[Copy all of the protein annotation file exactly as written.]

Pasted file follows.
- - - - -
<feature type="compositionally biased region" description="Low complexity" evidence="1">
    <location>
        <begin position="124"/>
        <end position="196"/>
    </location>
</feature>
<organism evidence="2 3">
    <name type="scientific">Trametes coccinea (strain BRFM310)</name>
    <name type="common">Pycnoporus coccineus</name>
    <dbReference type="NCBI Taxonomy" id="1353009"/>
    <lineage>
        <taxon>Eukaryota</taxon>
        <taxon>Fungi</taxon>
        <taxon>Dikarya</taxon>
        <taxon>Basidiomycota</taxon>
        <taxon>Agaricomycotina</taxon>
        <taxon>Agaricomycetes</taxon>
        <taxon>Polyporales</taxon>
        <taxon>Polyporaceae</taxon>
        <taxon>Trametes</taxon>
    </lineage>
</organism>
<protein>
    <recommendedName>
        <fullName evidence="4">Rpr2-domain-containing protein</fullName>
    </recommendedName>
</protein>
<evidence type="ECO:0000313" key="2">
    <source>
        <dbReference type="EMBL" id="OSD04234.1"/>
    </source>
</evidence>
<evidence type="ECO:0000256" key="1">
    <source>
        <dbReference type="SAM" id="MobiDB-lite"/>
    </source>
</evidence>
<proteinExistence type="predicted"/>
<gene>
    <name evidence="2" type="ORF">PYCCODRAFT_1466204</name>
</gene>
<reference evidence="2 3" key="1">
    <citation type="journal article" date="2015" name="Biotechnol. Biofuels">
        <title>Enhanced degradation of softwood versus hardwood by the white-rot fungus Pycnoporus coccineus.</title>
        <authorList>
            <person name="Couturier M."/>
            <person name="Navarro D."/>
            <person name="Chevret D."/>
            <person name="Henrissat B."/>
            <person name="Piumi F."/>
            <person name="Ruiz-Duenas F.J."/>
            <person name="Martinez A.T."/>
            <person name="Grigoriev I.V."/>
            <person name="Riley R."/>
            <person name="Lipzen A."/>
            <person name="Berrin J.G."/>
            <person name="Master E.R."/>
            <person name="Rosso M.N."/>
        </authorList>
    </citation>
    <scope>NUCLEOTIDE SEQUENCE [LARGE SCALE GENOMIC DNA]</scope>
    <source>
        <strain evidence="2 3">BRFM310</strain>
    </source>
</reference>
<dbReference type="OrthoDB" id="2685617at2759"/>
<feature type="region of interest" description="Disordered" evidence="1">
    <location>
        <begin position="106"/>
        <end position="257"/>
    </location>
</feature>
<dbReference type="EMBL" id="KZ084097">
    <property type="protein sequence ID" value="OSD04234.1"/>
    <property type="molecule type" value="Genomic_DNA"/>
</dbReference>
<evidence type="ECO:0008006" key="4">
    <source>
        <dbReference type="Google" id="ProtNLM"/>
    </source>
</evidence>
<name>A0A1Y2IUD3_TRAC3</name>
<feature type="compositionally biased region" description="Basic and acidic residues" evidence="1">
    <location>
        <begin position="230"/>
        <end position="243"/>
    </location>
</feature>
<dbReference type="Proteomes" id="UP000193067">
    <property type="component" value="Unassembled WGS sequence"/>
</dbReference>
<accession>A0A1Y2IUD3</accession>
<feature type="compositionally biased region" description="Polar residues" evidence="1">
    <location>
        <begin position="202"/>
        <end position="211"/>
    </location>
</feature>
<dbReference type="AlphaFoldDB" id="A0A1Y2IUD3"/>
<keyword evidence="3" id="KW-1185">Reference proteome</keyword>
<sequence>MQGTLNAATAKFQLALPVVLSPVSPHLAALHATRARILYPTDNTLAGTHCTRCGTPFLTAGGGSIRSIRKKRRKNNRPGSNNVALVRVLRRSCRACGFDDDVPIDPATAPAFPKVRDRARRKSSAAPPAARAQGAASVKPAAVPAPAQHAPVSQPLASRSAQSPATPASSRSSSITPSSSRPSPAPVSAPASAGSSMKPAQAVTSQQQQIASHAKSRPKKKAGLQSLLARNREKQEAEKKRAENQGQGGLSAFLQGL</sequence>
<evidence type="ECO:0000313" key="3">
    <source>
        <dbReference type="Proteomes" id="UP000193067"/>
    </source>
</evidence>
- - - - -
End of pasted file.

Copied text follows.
<feature type="compositionally biased region" description="Low complexity" evidence="1">
    <location>
        <begin position="124"/>
        <end position="196"/>
    </location>
</feature>
<organism evidence="2 3">
    <name type="scientific">Trametes coccinea (strain BRFM310)</name>
    <name type="common">Pycnoporus coccineus</name>
    <dbReference type="NCBI Taxonomy" id="1353009"/>
    <lineage>
        <taxon>Eukaryota</taxon>
        <taxon>Fungi</taxon>
        <taxon>Dikarya</taxon>
        <taxon>Basidiomycota</taxon>
        <taxon>Agaricomycotina</taxon>
        <taxon>Agaricomycetes</taxon>
        <taxon>Polyporales</taxon>
        <taxon>Polyporaceae</taxon>
        <taxon>Trametes</taxon>
    </lineage>
</organism>
<protein>
    <recommendedName>
        <fullName evidence="4">Rpr2-domain-containing protein</fullName>
    </recommendedName>
</protein>
<evidence type="ECO:0000313" key="2">
    <source>
        <dbReference type="EMBL" id="OSD04234.1"/>
    </source>
</evidence>
<evidence type="ECO:0000256" key="1">
    <source>
        <dbReference type="SAM" id="MobiDB-lite"/>
    </source>
</evidence>
<proteinExistence type="predicted"/>
<gene>
    <name evidence="2" type="ORF">PYCCODRAFT_1466204</name>
</gene>
<reference evidence="2 3" key="1">
    <citation type="journal article" date="2015" name="Biotechnol. Biofuels">
        <title>Enhanced degradation of softwood versus hardwood by the white-rot fungus Pycnoporus coccineus.</title>
        <authorList>
            <person name="Couturier M."/>
            <person name="Navarro D."/>
            <person name="Chevret D."/>
            <person name="Henrissat B."/>
            <person name="Piumi F."/>
            <person name="Ruiz-Duenas F.J."/>
            <person name="Martinez A.T."/>
            <person name="Grigoriev I.V."/>
            <person name="Riley R."/>
            <person name="Lipzen A."/>
            <person name="Berrin J.G."/>
            <person name="Master E.R."/>
            <person name="Rosso M.N."/>
        </authorList>
    </citation>
    <scope>NUCLEOTIDE SEQUENCE [LARGE SCALE GENOMIC DNA]</scope>
    <source>
        <strain evidence="2 3">BRFM310</strain>
    </source>
</reference>
<dbReference type="OrthoDB" id="2685617at2759"/>
<feature type="region of interest" description="Disordered" evidence="1">
    <location>
        <begin position="106"/>
        <end position="257"/>
    </location>
</feature>
<dbReference type="EMBL" id="KZ084097">
    <property type="protein sequence ID" value="OSD04234.1"/>
    <property type="molecule type" value="Genomic_DNA"/>
</dbReference>
<evidence type="ECO:0008006" key="4">
    <source>
        <dbReference type="Google" id="ProtNLM"/>
    </source>
</evidence>
<name>A0A1Y2IUD3_TRAC3</name>
<feature type="compositionally biased region" description="Basic and acidic residues" evidence="1">
    <location>
        <begin position="230"/>
        <end position="243"/>
    </location>
</feature>
<dbReference type="Proteomes" id="UP000193067">
    <property type="component" value="Unassembled WGS sequence"/>
</dbReference>
<accession>A0A1Y2IUD3</accession>
<feature type="compositionally biased region" description="Polar residues" evidence="1">
    <location>
        <begin position="202"/>
        <end position="211"/>
    </location>
</feature>
<dbReference type="AlphaFoldDB" id="A0A1Y2IUD3"/>
<keyword evidence="3" id="KW-1185">Reference proteome</keyword>
<sequence>MQGTLNAATAKFQLALPVVLSPVSPHLAALHATRARILYPTDNTLAGTHCTRCGTPFLTAGGGSIRSIRKKRRKNNRPGSNNVALVRVLRRSCRACGFDDDVPIDPATAPAFPKVRDRARRKSSAAPPAARAQGAASVKPAAVPAPAQHAPVSQPLASRSAQSPATPASSRSSSITPSSSRPSPAPVSAPASAGSSMKPAQAVTSQQQQIASHAKSRPKKKAGLQSLLARNREKQEAEKKRAENQGQGGLSAFLQGL</sequence>
<evidence type="ECO:0000313" key="3">
    <source>
        <dbReference type="Proteomes" id="UP000193067"/>
    </source>
</evidence>